Industry veteran Dan Murray, VP of business development at premium ingredient supplier Xsto Solutions, with previous stints at Roche, Lonza and InterHealth, embodies experience and integrity. We caught up with him before he rode off into that good Iowa landscape.
FI: What impact did the years of dietary supplement ingredients being commodity driven have on the industry?
Dan: History tells us products are developed either out of “need” or “want.” Vitamins started in the “need” category with supplementation of basic foods such as milk and bread. Over the decades, supplementation has evolved into individuals “seeking” better nutrition and companies responding to that demand. The commodity aspect brings price pressure but also acceptance and familiarity – which is good! Most people accept the fact that a multi-vitamin is beneficial. Many choose to go beyond commodity supplementation and shoot for quality-of-life considerations or personal dietary issues, thus creating demand for specialty nutrition products. Typically, things start as specialty and become commodities. Vitamins have arguably taken an opposite path.
FI: What components do a branded ingredient need to have for sustainable long-term success?
Dan: For branded ingredient success, there should absolutely be a demonstrated benefit.This can be related to science and safety for condition-specific ingredients or it can be a functional benefit as in taste, stability or solubility. To justify branding, there needs to be real feature or benefit, besides price, that separates the branded from the generic. Beyond the recognized benefit, it takes good (or great) marketing to call out the differences and make the world aware of the brand. Patents are also a big plus but companies need to be willing to defend them against infringers. In general, consumers like branded products and the prestige that goes along with a solid brand. People like to be persuaded and are curious to hear the details of differentiation. Just adding a trade name doesn’t cut it and this may be why we’ve seen a decline in brand value over the past several years.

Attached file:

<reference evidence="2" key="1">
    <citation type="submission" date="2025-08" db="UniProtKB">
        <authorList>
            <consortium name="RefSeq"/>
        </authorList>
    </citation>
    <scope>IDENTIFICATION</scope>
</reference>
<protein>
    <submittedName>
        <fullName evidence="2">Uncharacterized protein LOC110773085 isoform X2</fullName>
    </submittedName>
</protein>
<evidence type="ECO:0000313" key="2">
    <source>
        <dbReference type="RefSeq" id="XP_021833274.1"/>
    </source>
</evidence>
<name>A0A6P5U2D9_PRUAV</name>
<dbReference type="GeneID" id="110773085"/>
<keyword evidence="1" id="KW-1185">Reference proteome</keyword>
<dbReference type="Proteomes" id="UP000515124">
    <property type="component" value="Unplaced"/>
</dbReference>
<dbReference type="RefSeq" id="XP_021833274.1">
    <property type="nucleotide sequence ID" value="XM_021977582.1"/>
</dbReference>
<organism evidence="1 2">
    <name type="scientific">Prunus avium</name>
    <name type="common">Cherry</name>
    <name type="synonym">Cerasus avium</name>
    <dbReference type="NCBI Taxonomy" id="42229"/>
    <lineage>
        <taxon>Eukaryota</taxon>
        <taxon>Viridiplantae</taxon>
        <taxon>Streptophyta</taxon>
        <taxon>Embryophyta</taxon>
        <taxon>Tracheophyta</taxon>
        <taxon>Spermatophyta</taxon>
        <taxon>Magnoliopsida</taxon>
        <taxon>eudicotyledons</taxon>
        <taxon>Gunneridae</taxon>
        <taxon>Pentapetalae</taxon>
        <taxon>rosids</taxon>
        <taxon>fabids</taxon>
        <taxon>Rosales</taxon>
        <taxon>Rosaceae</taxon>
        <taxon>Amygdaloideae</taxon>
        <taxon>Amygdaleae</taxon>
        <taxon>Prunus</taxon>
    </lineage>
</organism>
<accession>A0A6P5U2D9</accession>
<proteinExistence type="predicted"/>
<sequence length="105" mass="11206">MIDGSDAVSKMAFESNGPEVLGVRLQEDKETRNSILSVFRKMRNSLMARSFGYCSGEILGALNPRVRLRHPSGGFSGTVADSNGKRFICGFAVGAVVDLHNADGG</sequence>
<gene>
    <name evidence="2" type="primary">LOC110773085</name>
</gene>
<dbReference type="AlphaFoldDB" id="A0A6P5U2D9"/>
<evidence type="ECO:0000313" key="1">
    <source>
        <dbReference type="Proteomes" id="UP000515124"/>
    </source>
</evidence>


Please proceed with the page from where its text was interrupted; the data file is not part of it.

FI: You’ve been in the industry a long time. How do you think the supply chain has changed and what do we need to do better?
Dan: The supply chain of raw materials has improved significantly over the last decade, especially considering we have far more hurdles today with national security, prior notice and biosecurity issues. What we can improve on as an industry is the self-regulating of the ingredients we use in finished products, meaning do they have a regulatory status? Regulatory enforcement needs to be stepped up, either by federal agencies orby manufacturers themselves.There are untold cases when a specific ingredient supplier has a clear-cut regulatory status yet infringing suppliers sell tons of unregulated material into hundreds of finished products.
FI: You will be riding your bike across the state of Iowa again this summer. What’s that all about?
Dan: The ride is called RAGBRAI, which stands for the Register’s Annual Great Bicycle Ride Across Iowa. It starts at the Missouri River and ends at the Mississippi River. It’s a week-long ride and we basically eat our way across the state, sampling lots of pie, corn on the cob and pork chops. The good news is the 60 to 80 miles a day helps offset the ridiculously high caloric intake. There are usually about 25,000 riders so it’s quite an event and the people of Iowa are great hosts. The towns we pass through are very hospitable and hopefully make some money for their non-profit organizations.
Suzanne Shelton conducted this interview. Suz knows. Visit her boutique PR shop at sheltongrouppr.com or [email protected]